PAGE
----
J flinched the second she saw me standing by her desk. I was awaiting more work, something I seemed to always be doing at my on-campus job. I never worked more than three hours a day due to conflicting schedules and yet, I remember constantly watching the clock, begging the three hours to end. I liked this job for the most part, although there were times when it grew incredibly mundane. I was a freshman in college (age 18; 2014) and honestly, all I wanted to do was go back to my dorm and chill out.
“You scared me,” J said, holding her hand to her heart. It was a daily occurrence between us as I often would stand silently by her desk without announcing my presence. I tried to scuff my shoes on the carpet as I walked toward her to make some kind of noise that would alert her of my approach, but it didn’t usually work. She’d spend seconds of her day trying to convince me to say something when I needed her attention instead of standing there silently like a ghost.
I always felt that way, I suppose. Like a ghost, that is. I try not to think about it too much now, but I was obsessed with the idea when I was a young teenager in junior high (ages 13-14; 2009-2010). I liked describing myself that way, but unfortunately, the idea fueled a strong sense of loneliness, and I ended up falling into a bout of depression.
“We need to tie a bell around your neck,” M joked in the seventh grade (2008-09) as we walked with our friends down one of the junior high hallways. She was comparing me to a cat—the ones who had collars with bells on them. It probably seemed like a genius idea to her and our friends, but it took me a few seconds to catch on to what she was saying. My quietness made me unintentionally stealthy. They’d often not hear me coming or forget I was there altogether.
“You’re so quiet, I forgot there was someone back there,” my grandparents said a few times as I sat in the back of their car. I was younger then, but it was always the same. I lived life much like a ghost—silent, partially invisible, and seeming to appear out of nowhere.
For a semester in eighth grade (2010), it became somewhat of a game to me. I tried to master the art of invisibility, taking note of all the things I did or said that would go unnoticed. For weeks, I would walk around in a near-zombified state as my mental list of invisible achievements racked up. I’d say things to friends who were clearly not listening and I’d stop abruptly mid-sentence to test their lack of notice. At first, being ghost-like felt like a superpower. It wasn’t long until it felt more like a heavy burden, loneliness creeping up on me from all angles. By the end of the school year, I’d convinced myself that nobody cared. My presence didn’t seem to be making a difference in anyone’s lives.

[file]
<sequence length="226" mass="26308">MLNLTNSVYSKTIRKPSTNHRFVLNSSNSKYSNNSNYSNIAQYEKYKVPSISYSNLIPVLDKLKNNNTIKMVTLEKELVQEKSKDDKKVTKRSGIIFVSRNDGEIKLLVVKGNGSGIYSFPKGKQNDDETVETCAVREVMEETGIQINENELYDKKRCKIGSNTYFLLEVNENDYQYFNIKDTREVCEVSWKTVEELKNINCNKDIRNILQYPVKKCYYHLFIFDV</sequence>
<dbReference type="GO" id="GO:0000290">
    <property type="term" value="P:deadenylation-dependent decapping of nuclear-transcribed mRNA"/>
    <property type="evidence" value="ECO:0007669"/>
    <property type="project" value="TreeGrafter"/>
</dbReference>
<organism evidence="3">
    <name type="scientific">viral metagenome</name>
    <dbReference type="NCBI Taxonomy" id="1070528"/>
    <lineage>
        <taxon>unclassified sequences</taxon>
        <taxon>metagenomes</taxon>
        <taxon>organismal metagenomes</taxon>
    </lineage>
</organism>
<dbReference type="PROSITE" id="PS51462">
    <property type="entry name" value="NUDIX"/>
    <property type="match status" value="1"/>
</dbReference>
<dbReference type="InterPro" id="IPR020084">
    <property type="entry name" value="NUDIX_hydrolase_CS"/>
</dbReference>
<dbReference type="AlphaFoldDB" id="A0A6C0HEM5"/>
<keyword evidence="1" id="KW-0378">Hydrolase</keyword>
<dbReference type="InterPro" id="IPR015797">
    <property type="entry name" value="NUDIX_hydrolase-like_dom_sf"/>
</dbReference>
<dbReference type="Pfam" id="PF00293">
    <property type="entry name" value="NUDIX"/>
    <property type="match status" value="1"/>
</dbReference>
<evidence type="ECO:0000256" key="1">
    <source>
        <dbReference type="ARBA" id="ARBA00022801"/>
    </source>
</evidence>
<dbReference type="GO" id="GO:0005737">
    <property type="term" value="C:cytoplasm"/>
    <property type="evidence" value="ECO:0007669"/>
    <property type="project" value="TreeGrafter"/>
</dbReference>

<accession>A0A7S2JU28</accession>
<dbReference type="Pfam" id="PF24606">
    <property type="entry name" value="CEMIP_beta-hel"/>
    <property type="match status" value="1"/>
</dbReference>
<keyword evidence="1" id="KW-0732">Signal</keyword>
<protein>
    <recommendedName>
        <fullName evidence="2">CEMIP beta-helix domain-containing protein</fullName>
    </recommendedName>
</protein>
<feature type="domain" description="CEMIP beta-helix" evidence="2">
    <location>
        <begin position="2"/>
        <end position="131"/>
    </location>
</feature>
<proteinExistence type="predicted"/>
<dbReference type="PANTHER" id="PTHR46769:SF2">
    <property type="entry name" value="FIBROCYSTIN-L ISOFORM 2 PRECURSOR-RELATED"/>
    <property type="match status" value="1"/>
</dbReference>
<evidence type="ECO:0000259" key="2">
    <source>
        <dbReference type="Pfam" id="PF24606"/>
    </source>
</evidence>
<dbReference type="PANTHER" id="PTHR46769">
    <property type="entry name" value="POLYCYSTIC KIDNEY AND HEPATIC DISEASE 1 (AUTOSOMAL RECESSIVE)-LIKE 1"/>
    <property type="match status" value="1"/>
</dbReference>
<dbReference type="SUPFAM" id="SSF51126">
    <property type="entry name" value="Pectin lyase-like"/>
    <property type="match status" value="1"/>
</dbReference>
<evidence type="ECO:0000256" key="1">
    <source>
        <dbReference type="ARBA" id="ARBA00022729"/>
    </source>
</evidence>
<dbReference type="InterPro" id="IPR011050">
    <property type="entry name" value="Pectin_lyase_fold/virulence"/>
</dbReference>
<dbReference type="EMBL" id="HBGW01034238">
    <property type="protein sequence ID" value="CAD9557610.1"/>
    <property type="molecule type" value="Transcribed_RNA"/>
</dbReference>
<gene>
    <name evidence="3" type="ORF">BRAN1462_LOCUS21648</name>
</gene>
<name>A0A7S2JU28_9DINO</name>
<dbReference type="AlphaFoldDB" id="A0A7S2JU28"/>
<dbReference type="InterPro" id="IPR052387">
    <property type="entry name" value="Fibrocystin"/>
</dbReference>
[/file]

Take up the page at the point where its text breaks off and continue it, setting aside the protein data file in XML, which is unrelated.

There’s an episode of 7th Heaven (1996-2007) that aired a few days before my first birthday in which Simon tries to harness the power of “Ninja Mind Control” to make himself invisible. He’s excited at first when his older brother, Matt, bumps into him, claiming he didn’t see him. However, he’s continually upset throughout the episode when others notice his presence. He even goes as far as to blame the dog for following him around. In a scene that’s almost halfway through the episode, Simon seems to appear out of nowhere, angering his sister Lucy, who hadn’t known he was there to eavesdrop on a conversation. While that’s a handy little trick one discovers when virtually invisible—overhearing all kinds of gossip—that’s not the point I want to make. When Lucy tries out for cheerleading and the entire family attends for support, their family is surprised to discover that Lucy is actually really good at cheering. Simon ends up making the following comment—
Maybe the cheerleading Lucy was invisible because all we could see was the regular Lucy.Simon Camden (David Gallagher, 7th Heaven, 1996)
I’d become so invisible in my life, my selective mutism often hiding all kinds of personality traits from view. Most people only saw the quiet version of me. I was like a ghost, hovering in and out of realms or planes of existence. Admittedly, I am still that way sometimes. My selective mutism is seen more than I am seen. It was difficult for me to get to know myself as I stayed under the white sheet that was my disorder. It took a long time for me to figure out who I was—to learn that I wasn’t exactly the quiet, invisible girl that I and others often saw. I didn’t have to be a ghost. In fact, I wasn’t a ghost, no matter what my feelings were about it. I wasn’t as invisible as I felt.